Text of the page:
His appointment was unlawful. I think it’s common cause now that he should never have been appointed in the first place and I don’t think he should even go back into any other position within the NPA because he’s been proven to be useless in fact and we’ve made a formal report against him to the General Council of the Bar. Now the real General Council of the Bart turns slowly, but eventually I’m hoping that they will find that has acted in a manner which has brought the profession of advocates into disrepute and then he will be unemployed, which he should be, but I think my concern is all the other people that he’s brought in and promoted. In our opinion it amounts to corruption in itself because gratification as defined in the Act is not just about being paid money to do things, but being given a position in life or being given promotion.
Now Shaun Abrahams himself was promoted to the National Director of Public Prosecutions from an acting position at the so-called Priority Crimes Investigation Unit. He then appointed Tory Pretorius as the Acting Head of the Priority Crimes Investigation Unity, which he’s been the acting head for two years. Now why don’t they fill these positions instead of having acting heads? Because if they have acting heads they can move them along quickly if they don’t do their bidding and there are a number of other prosecutors who are not acting heads but are actually directors of public prosecution in South Africa who are completely unfit for purpose and we’ve identified them. They stood by and watched what’s been going on and now the time must come for them to be cleaned out.
The stakes were very high then at the ANC conference because the watershed moment has been reached and it, certainly from where you’re sitting, the correct decisions have been made, but can we now see further changes within the system, a replacement of many of those who, as you say, have been appointed by the Zuptoid or those who have been implicated by criminal activity and you think specifically about the Scorpions, is it possible that they might be resuscitated, do they need to be?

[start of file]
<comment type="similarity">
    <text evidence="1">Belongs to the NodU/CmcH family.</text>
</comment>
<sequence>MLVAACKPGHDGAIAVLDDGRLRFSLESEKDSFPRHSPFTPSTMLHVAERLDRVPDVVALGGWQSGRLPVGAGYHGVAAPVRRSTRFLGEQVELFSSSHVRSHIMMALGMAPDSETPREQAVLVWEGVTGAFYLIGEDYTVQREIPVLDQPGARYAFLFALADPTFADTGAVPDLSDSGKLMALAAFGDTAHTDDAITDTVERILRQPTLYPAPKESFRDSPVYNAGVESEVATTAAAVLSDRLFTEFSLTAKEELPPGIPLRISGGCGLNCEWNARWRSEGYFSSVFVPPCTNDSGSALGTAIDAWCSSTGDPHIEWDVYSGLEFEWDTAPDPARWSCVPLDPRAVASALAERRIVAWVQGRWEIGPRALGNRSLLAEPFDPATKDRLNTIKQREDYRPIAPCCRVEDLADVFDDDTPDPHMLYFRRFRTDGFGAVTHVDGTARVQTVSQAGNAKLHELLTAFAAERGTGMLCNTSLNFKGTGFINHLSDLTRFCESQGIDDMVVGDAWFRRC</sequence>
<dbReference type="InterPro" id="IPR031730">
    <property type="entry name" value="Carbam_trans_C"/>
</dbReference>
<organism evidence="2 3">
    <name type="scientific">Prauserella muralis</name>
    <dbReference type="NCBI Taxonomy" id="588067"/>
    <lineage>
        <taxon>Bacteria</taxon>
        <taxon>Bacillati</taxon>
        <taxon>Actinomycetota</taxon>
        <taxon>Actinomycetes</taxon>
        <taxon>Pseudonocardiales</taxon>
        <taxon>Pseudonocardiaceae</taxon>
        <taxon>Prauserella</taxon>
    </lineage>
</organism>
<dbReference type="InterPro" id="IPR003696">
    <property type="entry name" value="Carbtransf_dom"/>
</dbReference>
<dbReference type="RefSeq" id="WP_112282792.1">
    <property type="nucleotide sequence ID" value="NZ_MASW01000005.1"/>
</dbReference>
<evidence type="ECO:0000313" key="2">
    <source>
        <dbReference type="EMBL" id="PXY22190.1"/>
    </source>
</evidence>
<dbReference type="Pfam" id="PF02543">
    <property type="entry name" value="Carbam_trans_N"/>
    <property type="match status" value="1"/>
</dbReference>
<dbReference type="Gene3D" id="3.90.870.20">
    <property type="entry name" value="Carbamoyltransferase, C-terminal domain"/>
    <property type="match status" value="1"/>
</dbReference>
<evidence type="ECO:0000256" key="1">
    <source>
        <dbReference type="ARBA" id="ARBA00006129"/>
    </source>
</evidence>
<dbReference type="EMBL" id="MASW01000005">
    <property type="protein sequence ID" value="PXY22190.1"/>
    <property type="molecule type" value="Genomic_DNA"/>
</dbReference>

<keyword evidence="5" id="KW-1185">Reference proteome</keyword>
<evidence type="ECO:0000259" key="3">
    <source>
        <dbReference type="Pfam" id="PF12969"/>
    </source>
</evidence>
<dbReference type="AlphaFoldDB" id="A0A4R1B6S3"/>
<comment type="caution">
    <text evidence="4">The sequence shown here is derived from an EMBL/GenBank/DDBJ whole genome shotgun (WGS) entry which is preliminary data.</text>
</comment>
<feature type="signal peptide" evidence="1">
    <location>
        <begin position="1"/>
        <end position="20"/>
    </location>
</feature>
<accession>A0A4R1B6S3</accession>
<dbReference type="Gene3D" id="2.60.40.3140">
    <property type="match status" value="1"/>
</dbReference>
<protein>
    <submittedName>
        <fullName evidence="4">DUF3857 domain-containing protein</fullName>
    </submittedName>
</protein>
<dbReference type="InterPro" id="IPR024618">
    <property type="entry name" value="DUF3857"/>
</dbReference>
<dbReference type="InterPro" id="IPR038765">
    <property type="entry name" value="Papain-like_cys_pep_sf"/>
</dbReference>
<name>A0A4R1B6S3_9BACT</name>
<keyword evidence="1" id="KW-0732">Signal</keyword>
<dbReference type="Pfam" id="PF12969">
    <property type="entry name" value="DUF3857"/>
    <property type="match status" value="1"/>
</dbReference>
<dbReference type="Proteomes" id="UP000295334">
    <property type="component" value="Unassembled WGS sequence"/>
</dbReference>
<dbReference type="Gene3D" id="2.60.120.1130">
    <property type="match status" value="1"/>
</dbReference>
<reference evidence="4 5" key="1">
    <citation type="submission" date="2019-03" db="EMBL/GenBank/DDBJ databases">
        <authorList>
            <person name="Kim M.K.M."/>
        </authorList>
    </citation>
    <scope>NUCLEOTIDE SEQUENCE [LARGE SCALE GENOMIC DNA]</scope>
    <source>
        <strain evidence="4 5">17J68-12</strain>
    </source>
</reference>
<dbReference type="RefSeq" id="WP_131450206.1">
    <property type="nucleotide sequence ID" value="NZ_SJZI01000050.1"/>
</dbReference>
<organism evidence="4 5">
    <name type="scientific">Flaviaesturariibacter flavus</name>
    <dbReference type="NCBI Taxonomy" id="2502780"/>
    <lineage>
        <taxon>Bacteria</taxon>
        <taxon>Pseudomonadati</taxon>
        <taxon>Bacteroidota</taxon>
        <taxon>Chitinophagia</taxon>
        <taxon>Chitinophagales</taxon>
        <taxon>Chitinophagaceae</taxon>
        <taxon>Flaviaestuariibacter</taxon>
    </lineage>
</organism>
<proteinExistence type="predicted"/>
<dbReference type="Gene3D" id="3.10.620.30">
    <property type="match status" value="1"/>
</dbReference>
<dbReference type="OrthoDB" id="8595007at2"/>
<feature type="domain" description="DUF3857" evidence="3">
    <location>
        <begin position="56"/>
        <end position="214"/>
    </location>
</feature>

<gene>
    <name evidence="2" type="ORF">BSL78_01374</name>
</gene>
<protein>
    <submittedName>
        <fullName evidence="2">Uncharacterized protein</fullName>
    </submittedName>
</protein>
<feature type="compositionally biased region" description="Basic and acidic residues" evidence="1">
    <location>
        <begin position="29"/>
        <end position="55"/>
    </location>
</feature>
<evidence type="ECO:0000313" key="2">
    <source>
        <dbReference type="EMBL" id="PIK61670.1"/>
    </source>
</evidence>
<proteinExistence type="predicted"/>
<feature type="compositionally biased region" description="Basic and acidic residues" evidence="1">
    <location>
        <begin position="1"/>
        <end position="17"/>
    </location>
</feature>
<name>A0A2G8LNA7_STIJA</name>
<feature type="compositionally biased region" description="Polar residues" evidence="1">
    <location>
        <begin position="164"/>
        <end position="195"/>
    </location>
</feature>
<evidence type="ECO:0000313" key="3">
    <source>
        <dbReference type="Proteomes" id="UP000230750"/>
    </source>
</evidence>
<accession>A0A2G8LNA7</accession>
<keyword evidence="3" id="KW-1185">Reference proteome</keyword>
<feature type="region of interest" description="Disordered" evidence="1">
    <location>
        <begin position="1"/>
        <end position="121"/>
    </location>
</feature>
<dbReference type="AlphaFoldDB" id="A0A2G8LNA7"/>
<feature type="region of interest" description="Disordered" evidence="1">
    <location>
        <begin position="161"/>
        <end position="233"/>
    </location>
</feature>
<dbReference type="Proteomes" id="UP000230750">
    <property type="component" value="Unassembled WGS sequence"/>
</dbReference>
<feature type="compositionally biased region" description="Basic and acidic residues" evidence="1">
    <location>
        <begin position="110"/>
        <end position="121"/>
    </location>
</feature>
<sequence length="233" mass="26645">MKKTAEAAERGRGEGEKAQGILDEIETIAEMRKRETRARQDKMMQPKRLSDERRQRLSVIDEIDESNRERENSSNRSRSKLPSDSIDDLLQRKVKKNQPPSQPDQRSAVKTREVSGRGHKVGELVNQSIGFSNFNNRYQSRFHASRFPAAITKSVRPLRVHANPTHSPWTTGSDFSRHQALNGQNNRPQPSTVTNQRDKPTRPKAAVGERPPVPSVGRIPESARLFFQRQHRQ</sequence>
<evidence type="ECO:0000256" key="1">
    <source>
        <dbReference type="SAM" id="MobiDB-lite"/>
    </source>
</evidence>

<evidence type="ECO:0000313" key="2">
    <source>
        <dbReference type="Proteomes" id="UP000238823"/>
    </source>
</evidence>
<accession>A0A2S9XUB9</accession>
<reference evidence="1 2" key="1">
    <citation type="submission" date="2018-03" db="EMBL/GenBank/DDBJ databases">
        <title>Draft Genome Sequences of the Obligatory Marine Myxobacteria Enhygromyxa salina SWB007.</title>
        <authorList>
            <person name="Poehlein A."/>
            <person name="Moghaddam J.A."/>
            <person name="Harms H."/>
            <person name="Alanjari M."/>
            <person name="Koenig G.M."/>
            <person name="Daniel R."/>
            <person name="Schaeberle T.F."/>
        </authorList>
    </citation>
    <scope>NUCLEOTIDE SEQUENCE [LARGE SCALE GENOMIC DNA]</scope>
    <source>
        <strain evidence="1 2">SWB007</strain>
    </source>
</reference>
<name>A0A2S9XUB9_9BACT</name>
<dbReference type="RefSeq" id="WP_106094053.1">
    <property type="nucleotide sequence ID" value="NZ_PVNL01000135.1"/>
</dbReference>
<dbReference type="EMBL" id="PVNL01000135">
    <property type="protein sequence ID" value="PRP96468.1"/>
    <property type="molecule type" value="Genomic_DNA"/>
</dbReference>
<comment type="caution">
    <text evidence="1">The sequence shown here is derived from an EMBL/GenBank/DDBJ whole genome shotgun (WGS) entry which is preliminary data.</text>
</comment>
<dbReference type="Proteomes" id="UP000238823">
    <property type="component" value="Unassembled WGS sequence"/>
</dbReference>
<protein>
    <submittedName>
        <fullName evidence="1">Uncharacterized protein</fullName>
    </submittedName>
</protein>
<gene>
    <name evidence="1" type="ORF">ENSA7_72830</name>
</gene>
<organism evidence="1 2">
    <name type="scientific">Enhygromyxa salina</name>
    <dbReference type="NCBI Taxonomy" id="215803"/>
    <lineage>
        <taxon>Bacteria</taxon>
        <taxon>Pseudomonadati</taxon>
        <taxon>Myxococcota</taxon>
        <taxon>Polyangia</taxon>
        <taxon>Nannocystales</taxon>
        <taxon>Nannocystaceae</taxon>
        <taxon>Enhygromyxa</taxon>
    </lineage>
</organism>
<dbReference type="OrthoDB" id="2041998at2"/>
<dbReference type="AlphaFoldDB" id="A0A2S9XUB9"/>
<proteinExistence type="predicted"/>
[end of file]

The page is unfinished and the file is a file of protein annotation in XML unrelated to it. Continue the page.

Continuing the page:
Well, you know History will determine, I suppose what has to happen and what doesn’t happen. The Hawks, if they are properly structured and properly formulated, whether they call themselves the Scorpions or whatever, they’re currently called the Hawks, if they’re properly formulated and they’re not reporting to the Commissioner of Police. At the moment it’s very blurred. They’re joined at the hip with the South African Police Service and the problem is, that you see all these things going on which shouldn’t have gone on and I’m not just talking about myself being dragged off a plane, but look at what happened to Pravin Gordhan and look at what happened with Glynnis Breytenbach, look at what happened with Robert McBride. You know, when you see all these things going on, it’s crystal clear that the Hawks were captured. At the moment, there’s no head of Hawks.
I’m just saying, the appointment of that position, because at the end of the day if you have a good leader, the Hawks will be fantastic. If they’re led properly they can do what they’re supposed to do, but what’s more of concern to me is what happens to the ANC now because if the ANC don’t clean up their act, we’re going to see a repeat of this in five or ten years’ time and that’s not good enough. We cannot ever tolerate a situation like this again. If the punishments that are handed out now in the next two to three years and the court cases that will take place – in other words, if a tornado comes along and cleans these badly build structures up completely we won‘t see it again except, my concern is, if the ANC is still in power. Now there’s a problem there. If the birth that was announced last night was a girl, I think we all agree that there would be no ANC in power after 2019, but it wasn’t a girl, it was a boy.
So, my concern now is, is he going to be able to bring in new leadership, younger people because we can’t have an ANC run by 75-year olds with one foot in the grave, we have to have an ANC run by young people. You know, I saw in Austria now, despite his political leanings, we have a 31 year old Head of State. We need to bring some young blood in and that young blood needs to be trained properly. They have to have ethics and moral standing and moral fibre because if they don’t, we’re going to see a repeat of this in five or ten years. Nelson Mandela, God bless his soul, never realised what would happen after his death, but I think they had an inkling that Zuma getting into power was going to be a problem.